Broad appeal

As mobile growth slows, the UAE's second operator has its sights on the growing market of fixed and mobile data. Osman Sultan talks to George Bevir

Tags: Emirates Integrated Telecommunications Company United Arab Emirates
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Broad appeal
By  George Bevir Published  May 4, 2009 Communications Middle East & Africa Logo
The UAE's second operator, Du, has grown rapidly since it launched at the start of 2007, thanks in part to tariffs and promotions that have targeted the country's large migrant population.

Cheap international calls have helped the government-backed operator to turn a profit ahead of schedule and propelled its subscriber base from naught to 2.4 million active subscribers in two years. But with many construction projects in the UAE on hold, workers being laid off and expatriates heading home, Du's target market could be a casualty of the global economic downturn.

Analysts at Dubai-based investment bank Al Mal capital last month predicted the telecom sector would be hit by an estimated 4.2% fall in the UAE's population, with an anticipated further decline of 1.2% in 2010 adding to the problem of a shrinking market.

Du CEO Osman Sultan acknowledges that the perpetually soaring mobile penetration rate of the UAE may finally be leveling out. "We expect to see growth, but maybe in line with the more challenging context," he says, adding that he does not expect Du's overall subscriber base to be eroded by any demographic shifts.

"In the first year we were growing by 150-160%, and then we grew by 100%. So maybe instead of growing by 60-70% we will grow by 25%. It's very difficult to tell, but we are looking very carefully at daily, weekly and monthly indicators and trying to assess."

Last month, Du launched a tariff that it hopes will attract a new set of customers to the network. The "Elite" plan, which combines a postpaid account with a prepaid "wallet" also allows customers to choose their own number, with the most desirable digits costing a pricey AED1000 (US$272) per month.

Sultan says that he hopes to win customers with a "higher purchasing power" to the network, with customers from rival Etisalat firmly in his sights. "I wouldn't be doing my job if I wasn't launching a product to try to attract the competitors' customers as well. That's the name of the game," he says.

Home fixture

As well as churning customers from Etisalat, Sultan says he expects some new arrivals to the UAE to sign up to the plan, and some existing Du customers to upgrade to it. But he does not think that venturing abroad is the right tactic for Du to expand its overall subscriber base. He says there are "no plans" to take the Du brand outside of the UAE, and he says he doesn't expect that to change any time soon.

One of the reasons that Sultan gives for sticking to the UAE market is the fierce competition between regional powerhouses such as Etisalat, Zain, STC, Qtel and Orascom. It is a market he describes as "crowded...with big players".

"We still have a lot on our plate in the UAE," he says. "Ok, we reached profitability earlier than expected, which is great news. But we still have a lot of challenges. We have to take our broadband story beyond our market today; have to take it nationwide, and we have to focus our efforts on this."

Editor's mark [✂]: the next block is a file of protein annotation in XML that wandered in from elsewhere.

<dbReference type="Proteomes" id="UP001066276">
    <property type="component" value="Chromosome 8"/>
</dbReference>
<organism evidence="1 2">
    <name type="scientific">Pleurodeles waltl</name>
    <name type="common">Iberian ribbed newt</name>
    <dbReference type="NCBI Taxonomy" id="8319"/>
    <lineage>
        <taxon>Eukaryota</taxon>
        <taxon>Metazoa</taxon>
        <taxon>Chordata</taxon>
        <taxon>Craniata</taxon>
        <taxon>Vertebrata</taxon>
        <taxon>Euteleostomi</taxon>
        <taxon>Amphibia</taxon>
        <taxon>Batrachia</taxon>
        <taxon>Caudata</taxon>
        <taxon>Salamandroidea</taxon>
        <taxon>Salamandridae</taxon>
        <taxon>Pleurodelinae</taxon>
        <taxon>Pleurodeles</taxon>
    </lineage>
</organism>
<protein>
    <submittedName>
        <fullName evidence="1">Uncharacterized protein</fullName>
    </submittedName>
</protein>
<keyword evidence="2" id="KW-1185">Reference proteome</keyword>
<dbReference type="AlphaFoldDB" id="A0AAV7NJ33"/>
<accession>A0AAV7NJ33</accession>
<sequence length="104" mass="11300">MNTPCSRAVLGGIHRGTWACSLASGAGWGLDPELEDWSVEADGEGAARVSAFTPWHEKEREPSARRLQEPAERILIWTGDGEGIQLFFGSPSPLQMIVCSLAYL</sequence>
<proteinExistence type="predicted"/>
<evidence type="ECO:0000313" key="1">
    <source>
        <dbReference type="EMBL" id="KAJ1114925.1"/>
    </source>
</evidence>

Despite being tasked with talking up Du's latest mobile tariff, Sultan is most animated when he talks about the potential of fixed and mobile broadband services, which he says needs to undergo a "profound transformation" in the UAE.

As of the end of last year only 10% of residents in the UAE had a broadband internet subscription, according to figures released by the Telecommunications Regulatory Authority (TRA). Broadband connectivity across the UAE is mainly provided by Etisalat, with Du connecting homes and businesses in some areas of Dubai, with only a few served by both Etisalat and du.

"Broadband for us means fibre optic, and fibre optic is not like the mobile network where you build the network. It is about digging, putting ducts, and this is not something we believe in doing," Sultan says.

"There is already an infrastructure in the country. If you consider that the major shareholder for Du and Etisalat is the same, I think there is rationale behind that, to use the same infrastructure."

At the end of last month, Du signed a deal with Abu Dhabi for "uninterrupted access to all installed and planned fibre optics networks across the emirate of Abu Dhabi."

Talks between both operators and the TRA about Du sharing Etisalat's broadband infrastructure are underway, but so far no agreement has been reached and Sultan says it is too early to say when any announcement about a deal is likely to be announced.

"Unbundling is one of the routes, and sharing current infrastructure is another. But local loop unbundling is usually a long process, and we want to accelerate things."

Future broadband

"Mobile broadband is the story for tomorrow," says Du CEO Osman Sultan. "We believe in LTE, and we believe that it really will enable the mobile broadband story to become larger."

Du is in talks with its current vendors and suppliers that it is not doing business with at the moment about fourth generation mobile broadband technology LTE. But discussions about rival standard WiMAX are on hold, he says.

"We have had a pilot...but we have held our decision in order to see what's becoming of WiMAX as a technology, specifically in the current economic context. Our discussions on WiMAX are on hold at the moment," he says.

"We want to ensure that this is really a technology that has its economic ground stable before we move on it. Sultan says Du might use WiMAX for specific, targeted projects, which it is doing by providing backhaul for the Dubai metro's WiFi capability.

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